Two downtown bars are requesting the city’s approval to shift away from regulations stating more than half their business must come from food sales.
On Oct. 10, representatives for Brewster’s Tavern led a community workshop at City Hall to discuss the business’s desire to use a new type of liquor license.
The bar, located at 1454 Main St., wanted to transition from using an SRX license to a 4COP license. The SRX license, per state regulations, is designed for restaurant use and requires an operator to generate 51% of its revenue from food sales. The 4COP license does not carry that requirement to allow liquor sales.
Under the city’s zoning code, businesses using a 4COP license are defined as nightclubs and require City Commission approval of a major conditional use. That’s why Brewster’s held the October workshop, which highlighted recurring concerns some downtown residents have expressed about the use of 4COP liquor licenses.
According to the meeting minutes, those in attendance asked about the noise, plans to keep the bar open until 2 a.m. seven days a week and the potential for the license to stay with the property if a new owner takes over.
Opposition to downtown liquor licenses has typically centered on similar issues. Residents have pointed to Ivory Lounge, formerly located at 1413 Main St., as a reason why they fear the potential for a business to retool after securing permission to use a nightclub liquor license. Ivory Lounge was proposed as a wine bar and jazz lounge but transformed into a more traditional nightclub, drawing sound complaints from neighbors before it closed.
Brewster’s has volunteered a series of conditions tied to its application in hopes of addressing resident concerns. Those conditions include a guarantee that Brewster’s kitchen will remain open during all hours of operation, Brewster’s will not transition into a nightclub-only operation, Brewster’s will not have any live music, and the business will restrict amplified music. Additionally, if new owners take over the business, the liquor license will not transfer.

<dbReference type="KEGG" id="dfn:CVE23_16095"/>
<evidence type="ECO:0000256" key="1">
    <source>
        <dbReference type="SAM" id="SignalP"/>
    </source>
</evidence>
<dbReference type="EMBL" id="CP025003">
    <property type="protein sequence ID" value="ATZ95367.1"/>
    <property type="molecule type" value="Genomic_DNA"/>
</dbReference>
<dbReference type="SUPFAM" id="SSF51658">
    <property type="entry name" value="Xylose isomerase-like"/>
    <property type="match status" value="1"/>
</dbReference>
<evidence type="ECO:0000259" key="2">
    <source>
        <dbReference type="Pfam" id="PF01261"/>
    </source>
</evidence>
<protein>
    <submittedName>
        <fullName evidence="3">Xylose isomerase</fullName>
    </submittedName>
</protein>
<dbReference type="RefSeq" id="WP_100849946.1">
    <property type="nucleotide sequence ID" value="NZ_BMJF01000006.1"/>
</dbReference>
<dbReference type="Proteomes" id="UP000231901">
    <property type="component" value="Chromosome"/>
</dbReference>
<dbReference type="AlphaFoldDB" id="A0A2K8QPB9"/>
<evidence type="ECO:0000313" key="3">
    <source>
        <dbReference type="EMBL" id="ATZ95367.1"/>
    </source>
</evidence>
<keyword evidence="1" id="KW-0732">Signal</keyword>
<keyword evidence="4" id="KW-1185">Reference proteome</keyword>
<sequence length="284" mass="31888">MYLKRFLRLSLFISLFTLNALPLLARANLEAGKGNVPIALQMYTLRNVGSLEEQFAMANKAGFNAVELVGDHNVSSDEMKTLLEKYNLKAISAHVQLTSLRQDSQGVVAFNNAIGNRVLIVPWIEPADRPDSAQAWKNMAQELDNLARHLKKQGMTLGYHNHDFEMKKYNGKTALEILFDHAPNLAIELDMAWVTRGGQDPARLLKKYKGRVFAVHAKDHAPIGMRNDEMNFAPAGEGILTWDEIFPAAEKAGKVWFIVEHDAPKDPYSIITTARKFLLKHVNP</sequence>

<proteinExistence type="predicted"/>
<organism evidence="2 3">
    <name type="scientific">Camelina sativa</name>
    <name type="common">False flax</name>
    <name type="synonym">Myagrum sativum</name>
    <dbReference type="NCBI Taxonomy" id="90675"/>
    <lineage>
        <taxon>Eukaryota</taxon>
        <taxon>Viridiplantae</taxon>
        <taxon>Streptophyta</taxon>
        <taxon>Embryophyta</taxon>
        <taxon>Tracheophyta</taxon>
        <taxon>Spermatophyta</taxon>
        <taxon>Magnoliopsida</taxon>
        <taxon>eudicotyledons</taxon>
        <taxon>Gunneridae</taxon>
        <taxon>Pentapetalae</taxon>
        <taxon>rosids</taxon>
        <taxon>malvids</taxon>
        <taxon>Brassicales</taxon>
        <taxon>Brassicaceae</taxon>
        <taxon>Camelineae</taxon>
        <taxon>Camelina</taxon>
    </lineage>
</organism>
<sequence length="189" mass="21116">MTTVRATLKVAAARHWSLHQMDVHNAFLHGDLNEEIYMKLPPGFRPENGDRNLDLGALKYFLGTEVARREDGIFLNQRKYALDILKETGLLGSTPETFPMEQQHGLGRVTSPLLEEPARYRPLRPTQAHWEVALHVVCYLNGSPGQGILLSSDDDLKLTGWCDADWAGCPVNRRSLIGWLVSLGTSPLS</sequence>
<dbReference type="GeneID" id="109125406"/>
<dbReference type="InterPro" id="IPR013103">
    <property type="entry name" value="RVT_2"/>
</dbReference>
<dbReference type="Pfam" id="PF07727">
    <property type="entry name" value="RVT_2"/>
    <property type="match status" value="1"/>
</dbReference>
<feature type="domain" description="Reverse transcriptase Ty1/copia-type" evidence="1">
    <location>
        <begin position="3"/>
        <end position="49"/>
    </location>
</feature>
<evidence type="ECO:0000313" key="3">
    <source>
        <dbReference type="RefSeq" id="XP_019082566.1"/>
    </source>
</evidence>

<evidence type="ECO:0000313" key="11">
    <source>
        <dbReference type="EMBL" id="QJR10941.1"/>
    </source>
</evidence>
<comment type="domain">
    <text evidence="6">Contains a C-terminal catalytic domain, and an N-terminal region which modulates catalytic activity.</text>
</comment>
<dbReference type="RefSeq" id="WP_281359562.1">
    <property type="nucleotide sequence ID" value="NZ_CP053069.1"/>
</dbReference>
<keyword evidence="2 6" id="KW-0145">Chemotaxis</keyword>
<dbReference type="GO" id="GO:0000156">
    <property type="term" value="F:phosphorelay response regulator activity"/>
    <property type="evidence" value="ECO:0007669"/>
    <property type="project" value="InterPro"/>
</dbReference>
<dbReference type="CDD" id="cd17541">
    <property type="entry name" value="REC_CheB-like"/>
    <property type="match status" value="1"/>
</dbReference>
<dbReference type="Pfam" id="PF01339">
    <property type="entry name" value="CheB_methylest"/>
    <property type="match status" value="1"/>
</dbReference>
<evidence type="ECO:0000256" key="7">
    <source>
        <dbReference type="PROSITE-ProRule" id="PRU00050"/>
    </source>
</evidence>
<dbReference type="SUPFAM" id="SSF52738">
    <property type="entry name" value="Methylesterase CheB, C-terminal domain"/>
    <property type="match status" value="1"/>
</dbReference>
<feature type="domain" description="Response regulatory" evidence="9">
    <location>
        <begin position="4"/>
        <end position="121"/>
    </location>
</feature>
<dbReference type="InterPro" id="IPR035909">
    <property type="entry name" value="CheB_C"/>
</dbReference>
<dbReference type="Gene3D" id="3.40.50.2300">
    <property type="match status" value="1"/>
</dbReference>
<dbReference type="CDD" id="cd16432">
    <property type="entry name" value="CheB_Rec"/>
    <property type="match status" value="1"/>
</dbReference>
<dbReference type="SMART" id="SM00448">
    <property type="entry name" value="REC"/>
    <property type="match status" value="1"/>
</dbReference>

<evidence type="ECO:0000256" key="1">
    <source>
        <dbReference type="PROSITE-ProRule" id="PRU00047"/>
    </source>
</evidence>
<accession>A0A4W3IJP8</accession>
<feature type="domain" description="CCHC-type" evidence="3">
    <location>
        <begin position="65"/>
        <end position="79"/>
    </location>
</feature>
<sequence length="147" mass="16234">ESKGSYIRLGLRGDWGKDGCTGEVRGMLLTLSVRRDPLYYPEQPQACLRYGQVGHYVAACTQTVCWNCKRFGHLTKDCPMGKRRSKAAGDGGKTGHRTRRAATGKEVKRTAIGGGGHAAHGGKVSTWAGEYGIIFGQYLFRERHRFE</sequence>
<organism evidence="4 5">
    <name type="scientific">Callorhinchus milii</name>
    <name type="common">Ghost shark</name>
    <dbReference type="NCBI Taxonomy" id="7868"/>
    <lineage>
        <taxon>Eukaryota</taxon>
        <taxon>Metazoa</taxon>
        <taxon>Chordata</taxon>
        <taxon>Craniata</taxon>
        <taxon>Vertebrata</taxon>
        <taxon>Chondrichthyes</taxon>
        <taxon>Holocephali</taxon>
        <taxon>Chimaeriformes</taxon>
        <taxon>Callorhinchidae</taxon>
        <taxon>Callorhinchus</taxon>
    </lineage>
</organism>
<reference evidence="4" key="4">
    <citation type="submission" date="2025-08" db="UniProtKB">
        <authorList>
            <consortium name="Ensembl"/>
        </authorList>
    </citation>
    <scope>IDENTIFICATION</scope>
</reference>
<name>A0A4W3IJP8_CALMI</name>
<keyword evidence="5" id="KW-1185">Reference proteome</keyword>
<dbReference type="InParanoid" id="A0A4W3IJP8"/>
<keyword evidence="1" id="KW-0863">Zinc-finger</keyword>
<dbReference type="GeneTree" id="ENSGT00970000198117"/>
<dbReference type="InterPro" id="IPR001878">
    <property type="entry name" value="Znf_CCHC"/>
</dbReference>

In its application, Brewster’s states it intends to maintain the existing character of the bar and restaurant. The application states the business as-is “has not been found to be injurious or detrimental to the neighborhood.”
The liquor license application is set to go to the city’s Planning Board for review in March. Per state regulations, the city must make a final ruling on the application by July 13.
Brewster’s isn’t the only bar working to make the switch to a new license. On Dec. 17, representatives for Raffurty’s Bar and Grill held a community workshop at City Hall to discuss the same liquor license application. According to an application filed with the city, the business at 1888 Main St. had struggled to keep up with the 51% food sales requirement.
Raffurty’s has not yet filed a formal application with the city to begin the review process for the revised business model.
There was at least one difference between the Brewster’s and Raffurty’s applications: the response from downtown residents. According to the minutes of the Dec. 17 workshop, the meeting concluded 10 minutes after the scheduled start time because no members of the public showed up.